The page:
Domaine Isle Saint Pierre
Isle Saint-Pierre is a small island in the middle of the Rhône River, located 25km south of Arles and 15km away from the Mediterranean in the heart of the Camargue region. In 1927, Parisian wine merchant Pierre Chassaing founded Domaine Isle Saint-Pierre and devoted himself to cultivating vines and raising sheep.
Today, third generation vigneron Julien Henry farms organically with careful attention paid to the leaf system of the vine. The goal is to achieve the right balance between grape production and the leaf surface exposed to sunlight. Working the soil enables the vines to establish a deep root system, which protects them from the summer droughts. Through careful viticulture and maintaining low yields, the estate is able to harvest its vineyards by the 15th of September before the arrival of the rains, which often fall as the season progresses into fall. The estate continues to raise sheep; a flock of 200 sheep provide the manure needed to nourish the vines.
For red wines as well as for the rosé, the main varieties are Merlot, Cabernet Franc, Petit Verdot and Arinarnoa (a cross between Merlot and Petit Verdot). The white wines are made from Chardonnay, Sauvignon Blanc and Muscat. In collaboration with France’s Agronomic Research Institute (INRA), a parcel of land on the island is devoted to testing the introduction of new vine plants created and selected through research.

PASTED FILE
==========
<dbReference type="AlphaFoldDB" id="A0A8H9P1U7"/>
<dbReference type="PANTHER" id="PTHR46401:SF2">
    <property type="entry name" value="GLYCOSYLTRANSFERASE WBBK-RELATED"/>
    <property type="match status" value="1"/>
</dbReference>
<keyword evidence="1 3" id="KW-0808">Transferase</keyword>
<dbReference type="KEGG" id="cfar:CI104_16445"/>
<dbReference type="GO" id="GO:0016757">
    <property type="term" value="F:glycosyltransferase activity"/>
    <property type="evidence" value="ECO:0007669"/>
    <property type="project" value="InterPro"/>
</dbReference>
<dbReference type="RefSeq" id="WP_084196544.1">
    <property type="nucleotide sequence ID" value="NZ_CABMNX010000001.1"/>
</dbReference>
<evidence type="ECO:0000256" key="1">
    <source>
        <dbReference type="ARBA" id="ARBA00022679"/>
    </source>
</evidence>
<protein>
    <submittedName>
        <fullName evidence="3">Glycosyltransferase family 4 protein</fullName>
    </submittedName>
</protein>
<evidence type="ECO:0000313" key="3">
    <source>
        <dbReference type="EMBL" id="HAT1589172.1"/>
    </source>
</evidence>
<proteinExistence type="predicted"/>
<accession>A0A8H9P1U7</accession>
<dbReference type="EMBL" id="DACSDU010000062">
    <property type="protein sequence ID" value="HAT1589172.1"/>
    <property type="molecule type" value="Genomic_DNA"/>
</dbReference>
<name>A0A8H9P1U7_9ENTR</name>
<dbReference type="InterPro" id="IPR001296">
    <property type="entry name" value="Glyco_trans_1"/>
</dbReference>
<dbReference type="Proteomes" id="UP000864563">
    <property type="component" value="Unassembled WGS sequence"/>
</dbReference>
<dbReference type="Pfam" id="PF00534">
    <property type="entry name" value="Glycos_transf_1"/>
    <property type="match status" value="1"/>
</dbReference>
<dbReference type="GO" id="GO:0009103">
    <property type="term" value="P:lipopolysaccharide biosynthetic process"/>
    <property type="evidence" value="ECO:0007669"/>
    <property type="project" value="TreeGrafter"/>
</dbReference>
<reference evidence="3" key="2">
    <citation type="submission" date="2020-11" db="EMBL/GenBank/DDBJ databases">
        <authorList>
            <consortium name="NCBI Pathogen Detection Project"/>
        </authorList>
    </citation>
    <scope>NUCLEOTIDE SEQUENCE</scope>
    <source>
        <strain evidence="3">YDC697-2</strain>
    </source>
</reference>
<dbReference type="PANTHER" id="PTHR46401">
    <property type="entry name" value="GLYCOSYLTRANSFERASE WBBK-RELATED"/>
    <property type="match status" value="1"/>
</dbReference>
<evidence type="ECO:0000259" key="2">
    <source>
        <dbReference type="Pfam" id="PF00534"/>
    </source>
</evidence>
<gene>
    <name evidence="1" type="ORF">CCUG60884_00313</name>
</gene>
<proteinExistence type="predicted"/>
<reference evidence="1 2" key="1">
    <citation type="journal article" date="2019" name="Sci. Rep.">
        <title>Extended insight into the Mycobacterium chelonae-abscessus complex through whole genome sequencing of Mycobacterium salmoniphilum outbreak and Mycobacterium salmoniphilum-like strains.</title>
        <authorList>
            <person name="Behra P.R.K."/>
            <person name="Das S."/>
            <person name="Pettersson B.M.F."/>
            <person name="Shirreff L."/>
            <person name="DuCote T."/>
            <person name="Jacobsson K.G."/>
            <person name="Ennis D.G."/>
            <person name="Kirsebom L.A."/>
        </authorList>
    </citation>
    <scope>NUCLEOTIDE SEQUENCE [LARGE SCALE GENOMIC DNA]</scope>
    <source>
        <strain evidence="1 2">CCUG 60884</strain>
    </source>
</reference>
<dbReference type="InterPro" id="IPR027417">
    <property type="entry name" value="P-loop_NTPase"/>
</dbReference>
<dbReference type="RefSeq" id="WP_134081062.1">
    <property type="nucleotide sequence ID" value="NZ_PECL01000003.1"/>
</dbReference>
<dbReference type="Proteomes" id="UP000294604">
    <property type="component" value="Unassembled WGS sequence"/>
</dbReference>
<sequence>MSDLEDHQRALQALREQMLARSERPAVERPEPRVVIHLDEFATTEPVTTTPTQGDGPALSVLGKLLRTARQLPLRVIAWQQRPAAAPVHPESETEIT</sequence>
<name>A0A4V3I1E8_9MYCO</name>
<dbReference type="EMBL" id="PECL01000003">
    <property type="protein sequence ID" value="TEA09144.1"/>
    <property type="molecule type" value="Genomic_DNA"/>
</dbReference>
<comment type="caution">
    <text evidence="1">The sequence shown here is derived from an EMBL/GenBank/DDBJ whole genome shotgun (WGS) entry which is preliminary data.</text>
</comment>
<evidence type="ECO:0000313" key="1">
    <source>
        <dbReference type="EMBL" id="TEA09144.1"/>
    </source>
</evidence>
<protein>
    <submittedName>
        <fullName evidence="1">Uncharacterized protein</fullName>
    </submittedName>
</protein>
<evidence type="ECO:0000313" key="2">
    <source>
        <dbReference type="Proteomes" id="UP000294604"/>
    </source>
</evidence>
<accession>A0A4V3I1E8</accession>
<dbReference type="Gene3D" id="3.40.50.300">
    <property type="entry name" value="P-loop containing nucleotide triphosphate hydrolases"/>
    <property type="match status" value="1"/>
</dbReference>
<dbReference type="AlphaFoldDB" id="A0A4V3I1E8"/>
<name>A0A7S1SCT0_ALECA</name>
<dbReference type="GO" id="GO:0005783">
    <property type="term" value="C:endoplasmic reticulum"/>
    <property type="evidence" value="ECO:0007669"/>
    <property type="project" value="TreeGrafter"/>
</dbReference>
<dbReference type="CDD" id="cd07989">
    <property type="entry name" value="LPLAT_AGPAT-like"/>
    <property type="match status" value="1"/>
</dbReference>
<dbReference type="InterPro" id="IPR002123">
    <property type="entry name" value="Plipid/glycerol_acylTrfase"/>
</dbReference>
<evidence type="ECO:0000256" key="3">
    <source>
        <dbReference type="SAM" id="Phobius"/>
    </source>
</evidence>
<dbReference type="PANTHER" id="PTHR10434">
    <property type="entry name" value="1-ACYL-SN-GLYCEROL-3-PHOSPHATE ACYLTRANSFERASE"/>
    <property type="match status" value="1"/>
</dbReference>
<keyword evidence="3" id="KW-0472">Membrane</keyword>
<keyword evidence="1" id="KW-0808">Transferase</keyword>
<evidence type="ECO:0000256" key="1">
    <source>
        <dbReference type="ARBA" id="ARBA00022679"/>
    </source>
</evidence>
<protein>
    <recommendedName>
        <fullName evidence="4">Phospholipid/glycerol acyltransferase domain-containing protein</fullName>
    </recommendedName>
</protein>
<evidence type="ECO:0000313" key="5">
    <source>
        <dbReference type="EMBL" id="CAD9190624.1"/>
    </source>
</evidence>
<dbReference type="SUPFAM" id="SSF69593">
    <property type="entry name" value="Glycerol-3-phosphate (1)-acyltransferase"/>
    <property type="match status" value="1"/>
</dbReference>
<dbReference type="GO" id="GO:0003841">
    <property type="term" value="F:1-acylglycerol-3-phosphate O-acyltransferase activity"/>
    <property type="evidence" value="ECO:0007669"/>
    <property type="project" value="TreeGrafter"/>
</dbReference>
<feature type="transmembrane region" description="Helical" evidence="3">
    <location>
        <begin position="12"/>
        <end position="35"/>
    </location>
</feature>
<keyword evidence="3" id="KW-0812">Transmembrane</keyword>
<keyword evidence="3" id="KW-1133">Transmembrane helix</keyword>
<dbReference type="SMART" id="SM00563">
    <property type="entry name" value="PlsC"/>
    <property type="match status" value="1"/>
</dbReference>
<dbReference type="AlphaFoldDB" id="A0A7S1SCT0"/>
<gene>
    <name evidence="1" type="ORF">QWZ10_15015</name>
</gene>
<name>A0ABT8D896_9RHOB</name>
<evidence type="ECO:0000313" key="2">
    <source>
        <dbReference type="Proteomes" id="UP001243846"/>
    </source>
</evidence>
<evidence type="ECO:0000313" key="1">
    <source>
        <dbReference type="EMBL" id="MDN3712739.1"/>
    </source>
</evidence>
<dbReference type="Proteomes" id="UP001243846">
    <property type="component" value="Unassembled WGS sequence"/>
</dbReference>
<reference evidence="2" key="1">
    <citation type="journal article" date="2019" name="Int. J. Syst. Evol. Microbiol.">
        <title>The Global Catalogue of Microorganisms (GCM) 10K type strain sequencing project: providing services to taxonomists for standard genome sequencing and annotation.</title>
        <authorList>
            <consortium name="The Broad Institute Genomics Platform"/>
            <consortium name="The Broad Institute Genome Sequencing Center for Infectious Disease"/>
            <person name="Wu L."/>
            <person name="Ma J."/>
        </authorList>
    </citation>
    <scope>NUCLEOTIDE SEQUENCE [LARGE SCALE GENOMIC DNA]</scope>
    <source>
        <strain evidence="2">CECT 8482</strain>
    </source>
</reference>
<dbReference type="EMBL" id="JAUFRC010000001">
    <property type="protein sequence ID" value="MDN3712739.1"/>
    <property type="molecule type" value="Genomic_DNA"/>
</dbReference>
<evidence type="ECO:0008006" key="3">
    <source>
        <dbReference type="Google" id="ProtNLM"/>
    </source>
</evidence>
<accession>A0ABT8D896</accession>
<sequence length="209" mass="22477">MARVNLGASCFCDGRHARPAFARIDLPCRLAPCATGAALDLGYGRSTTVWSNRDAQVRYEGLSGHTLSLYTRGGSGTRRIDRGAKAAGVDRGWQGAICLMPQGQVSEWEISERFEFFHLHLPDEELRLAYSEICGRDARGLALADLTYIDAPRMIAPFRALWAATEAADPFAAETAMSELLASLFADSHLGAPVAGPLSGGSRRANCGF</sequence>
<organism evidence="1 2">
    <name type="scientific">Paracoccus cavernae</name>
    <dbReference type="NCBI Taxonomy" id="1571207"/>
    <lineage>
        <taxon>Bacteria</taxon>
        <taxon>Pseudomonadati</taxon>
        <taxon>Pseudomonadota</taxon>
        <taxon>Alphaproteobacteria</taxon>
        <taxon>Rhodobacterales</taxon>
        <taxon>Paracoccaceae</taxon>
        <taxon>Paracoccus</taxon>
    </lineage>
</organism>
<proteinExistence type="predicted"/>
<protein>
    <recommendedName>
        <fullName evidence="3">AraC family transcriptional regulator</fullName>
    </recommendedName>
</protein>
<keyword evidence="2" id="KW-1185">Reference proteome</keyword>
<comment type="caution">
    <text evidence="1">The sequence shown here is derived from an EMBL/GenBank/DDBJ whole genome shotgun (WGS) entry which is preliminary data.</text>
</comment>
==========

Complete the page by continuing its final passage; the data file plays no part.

Although the Isle Saint Pierre wines come from the very southern stretches of France, they display wonderful freshness and aromatic appeal. The proximity to the water means that the island enjoys a coastal climate (with a cooling influence from the nearby bodies of water) and deep, well draining sedimentary soils comprised of sand and silt. At harvest, as soon as the grapes enter the cellar, they are cooled to a temperature below 16°C (60°F). The whites are pneumatically pressed and gently release their juice free of any oxidation, thus retaining their aromas. The rosé is produced exclusively from free-run juice. For the red, complete fermentation of the sugar takes around five days, followed by a maceration period, which varies depending on the grape variety.